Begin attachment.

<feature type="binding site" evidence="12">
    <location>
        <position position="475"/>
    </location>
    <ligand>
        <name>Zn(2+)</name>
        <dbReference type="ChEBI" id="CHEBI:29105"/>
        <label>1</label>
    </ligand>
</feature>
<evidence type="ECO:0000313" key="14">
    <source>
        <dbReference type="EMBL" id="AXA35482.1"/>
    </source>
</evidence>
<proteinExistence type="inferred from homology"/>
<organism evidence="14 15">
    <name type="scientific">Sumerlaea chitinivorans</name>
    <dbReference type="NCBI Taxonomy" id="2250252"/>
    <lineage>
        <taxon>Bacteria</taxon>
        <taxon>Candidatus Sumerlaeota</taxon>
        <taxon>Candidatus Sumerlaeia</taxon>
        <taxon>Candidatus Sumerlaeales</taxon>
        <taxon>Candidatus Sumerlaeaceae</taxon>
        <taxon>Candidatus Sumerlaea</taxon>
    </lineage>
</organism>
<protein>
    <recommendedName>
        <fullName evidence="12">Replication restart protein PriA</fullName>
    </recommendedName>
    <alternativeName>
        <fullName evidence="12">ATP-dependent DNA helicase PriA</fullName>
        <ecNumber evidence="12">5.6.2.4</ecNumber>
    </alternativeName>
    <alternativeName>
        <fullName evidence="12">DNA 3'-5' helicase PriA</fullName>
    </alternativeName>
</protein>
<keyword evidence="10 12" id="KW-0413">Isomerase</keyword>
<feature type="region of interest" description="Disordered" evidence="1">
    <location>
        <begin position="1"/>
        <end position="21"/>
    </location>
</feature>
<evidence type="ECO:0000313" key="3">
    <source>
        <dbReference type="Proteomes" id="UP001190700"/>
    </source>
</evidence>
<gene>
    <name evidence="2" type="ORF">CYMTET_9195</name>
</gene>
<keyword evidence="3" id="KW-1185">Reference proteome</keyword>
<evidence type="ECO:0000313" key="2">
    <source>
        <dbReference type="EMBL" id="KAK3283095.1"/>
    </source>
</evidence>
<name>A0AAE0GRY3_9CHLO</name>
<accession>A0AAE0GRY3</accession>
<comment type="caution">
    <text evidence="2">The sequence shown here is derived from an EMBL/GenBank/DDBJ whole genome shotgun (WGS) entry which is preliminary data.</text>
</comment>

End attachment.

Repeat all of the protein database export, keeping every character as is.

<feature type="binding site" evidence="12">
    <location>
        <position position="475"/>
    </location>
    <ligand>
        <name>Zn(2+)</name>
        <dbReference type="ChEBI" id="CHEBI:29105"/>
        <label>1</label>
    </ligand>
</feature>
<evidence type="ECO:0000313" key="14">
    <source>
        <dbReference type="EMBL" id="AXA35482.1"/>
    </source>
</evidence>
<proteinExistence type="inferred from homology"/>
<organism evidence="14 15">
    <name type="scientific">Sumerlaea chitinivorans</name>
    <dbReference type="NCBI Taxonomy" id="2250252"/>
    <lineage>
        <taxon>Bacteria</taxon>
        <taxon>Candidatus Sumerlaeota</taxon>
        <taxon>Candidatus Sumerlaeia</taxon>
        <taxon>Candidatus Sumerlaeales</taxon>
        <taxon>Candidatus Sumerlaeaceae</taxon>
        <taxon>Candidatus Sumerlaea</taxon>
    </lineage>
</organism>
<protein>
    <recommendedName>
        <fullName evidence="12">Replication restart protein PriA</fullName>
    </recommendedName>
    <alternativeName>
        <fullName evidence="12">ATP-dependent DNA helicase PriA</fullName>
        <ecNumber evidence="12">5.6.2.4</ecNumber>
    </alternativeName>
    <alternativeName>
        <fullName evidence="12">DNA 3'-5' helicase PriA</fullName>
    </alternativeName>
</protein>
<keyword evidence="10 12" id="KW-0413">Isomerase</keyword>
<feature type="region of interest" description="Disordered" evidence="1">
    <location>
        <begin position="1"/>
        <end position="21"/>
    </location>
</feature>
<evidence type="ECO:0000313" key="3">
    <source>
        <dbReference type="Proteomes" id="UP001190700"/>
    </source>
</evidence>
<gene>
    <name evidence="2" type="ORF">CYMTET_9195</name>
</gene>
<keyword evidence="3" id="KW-1185">Reference proteome</keyword>
<evidence type="ECO:0000313" key="2">
    <source>
        <dbReference type="EMBL" id="KAK3283095.1"/>
    </source>
</evidence>
<name>A0AAE0GRY3_9CHLO</name>
<accession>A0AAE0GRY3</accession>
<comment type="caution">
    <text evidence="2">The sequence shown here is derived from an EMBL/GenBank/DDBJ whole genome shotgun (WGS) entry which is preliminary data.</text>
</comment>